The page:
cover image Which Side Are You On? 
The Story of a Song

Which Side Are You On? The Story of a Song

George Ella Lyon, illus. by Christopher Cardinale. Cinco Puntos, $17.95 (40p) ISBN 978-1-933693-96-5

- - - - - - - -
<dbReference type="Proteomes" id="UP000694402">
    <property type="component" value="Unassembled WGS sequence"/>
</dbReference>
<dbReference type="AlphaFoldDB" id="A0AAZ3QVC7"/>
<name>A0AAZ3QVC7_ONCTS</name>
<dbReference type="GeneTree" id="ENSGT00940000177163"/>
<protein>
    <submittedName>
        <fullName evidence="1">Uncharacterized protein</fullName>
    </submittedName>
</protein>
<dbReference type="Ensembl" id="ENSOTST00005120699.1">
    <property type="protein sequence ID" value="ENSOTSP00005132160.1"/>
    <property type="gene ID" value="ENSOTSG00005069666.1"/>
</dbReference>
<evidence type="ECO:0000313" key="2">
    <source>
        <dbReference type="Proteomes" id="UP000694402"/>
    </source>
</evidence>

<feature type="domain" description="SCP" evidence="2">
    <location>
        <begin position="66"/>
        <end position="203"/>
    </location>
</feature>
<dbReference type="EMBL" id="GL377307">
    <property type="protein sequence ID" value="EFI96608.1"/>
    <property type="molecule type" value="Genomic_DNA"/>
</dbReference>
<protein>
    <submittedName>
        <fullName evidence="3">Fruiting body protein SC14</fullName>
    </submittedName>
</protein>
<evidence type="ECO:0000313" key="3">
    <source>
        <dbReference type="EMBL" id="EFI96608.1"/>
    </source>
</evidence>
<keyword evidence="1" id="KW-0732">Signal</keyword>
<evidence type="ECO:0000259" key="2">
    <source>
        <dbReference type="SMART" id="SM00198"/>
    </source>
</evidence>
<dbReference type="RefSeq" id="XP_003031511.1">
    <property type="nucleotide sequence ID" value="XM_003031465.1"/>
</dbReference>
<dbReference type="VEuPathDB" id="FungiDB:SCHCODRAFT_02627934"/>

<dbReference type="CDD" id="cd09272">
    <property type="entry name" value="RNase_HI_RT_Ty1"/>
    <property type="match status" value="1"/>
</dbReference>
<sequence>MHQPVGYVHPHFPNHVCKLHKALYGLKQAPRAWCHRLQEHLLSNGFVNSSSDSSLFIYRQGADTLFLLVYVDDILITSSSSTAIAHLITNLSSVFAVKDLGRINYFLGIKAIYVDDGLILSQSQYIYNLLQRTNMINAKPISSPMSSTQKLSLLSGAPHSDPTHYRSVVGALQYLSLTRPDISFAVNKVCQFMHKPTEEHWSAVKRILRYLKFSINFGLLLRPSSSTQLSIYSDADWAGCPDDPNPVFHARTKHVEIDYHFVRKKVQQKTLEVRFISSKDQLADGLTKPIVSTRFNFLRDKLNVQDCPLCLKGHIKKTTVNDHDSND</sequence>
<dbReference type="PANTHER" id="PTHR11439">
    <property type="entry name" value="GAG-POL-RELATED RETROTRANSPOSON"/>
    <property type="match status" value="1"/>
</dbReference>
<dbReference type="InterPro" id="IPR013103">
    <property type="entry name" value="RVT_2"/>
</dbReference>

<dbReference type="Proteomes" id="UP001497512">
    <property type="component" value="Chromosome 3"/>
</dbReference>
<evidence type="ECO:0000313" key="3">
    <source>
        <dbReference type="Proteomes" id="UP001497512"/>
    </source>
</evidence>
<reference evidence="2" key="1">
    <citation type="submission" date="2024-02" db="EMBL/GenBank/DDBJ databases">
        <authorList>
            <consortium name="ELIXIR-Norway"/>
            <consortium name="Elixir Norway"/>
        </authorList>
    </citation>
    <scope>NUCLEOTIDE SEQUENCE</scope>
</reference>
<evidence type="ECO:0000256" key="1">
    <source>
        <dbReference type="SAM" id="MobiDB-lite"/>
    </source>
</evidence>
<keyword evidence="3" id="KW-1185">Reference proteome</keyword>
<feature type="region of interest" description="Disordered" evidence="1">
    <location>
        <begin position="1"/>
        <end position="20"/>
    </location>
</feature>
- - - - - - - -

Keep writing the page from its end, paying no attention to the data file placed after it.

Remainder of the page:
Writing in the folksy voice of the daughter of a Kentucky coal miner, Lyon (All the Water in the World) tells the story of the genesis of a pro-union song written by Florence Reece (the fictionalized narrator’s mother) in 1931. Evoking woodblocks and scratchboard, Cardinale’s (Mr. Mendoza’s Paintbrush) hard-edged illustrations provide the tale’s momentum and amplify its grittiness. The narrator and her siblings are shown hiding under the bed early on, as bullets zing through the windows and walls of their company home; they are meant for the children’s father, a miner and union organizer. Dodging bullets, their mother tears a page from a calendar and writes the eponymous song, a rallying cry for oppressed workers (“Don’t scab for the bosses./ Don’t listen to their lies”); the lyrics appear in ribboned banners throughout, encircling mining tools and rifles. Lyon’s storytelling jumps between speech-balloon dialogue and the girl’s clipped observations (“This is how the night goes: bullets through the walls, talk under the bed, words on the page”). It’s a high-stakes account of grace under pressure. An afterword provides additional historical context. Ages 7–12. (Oct.)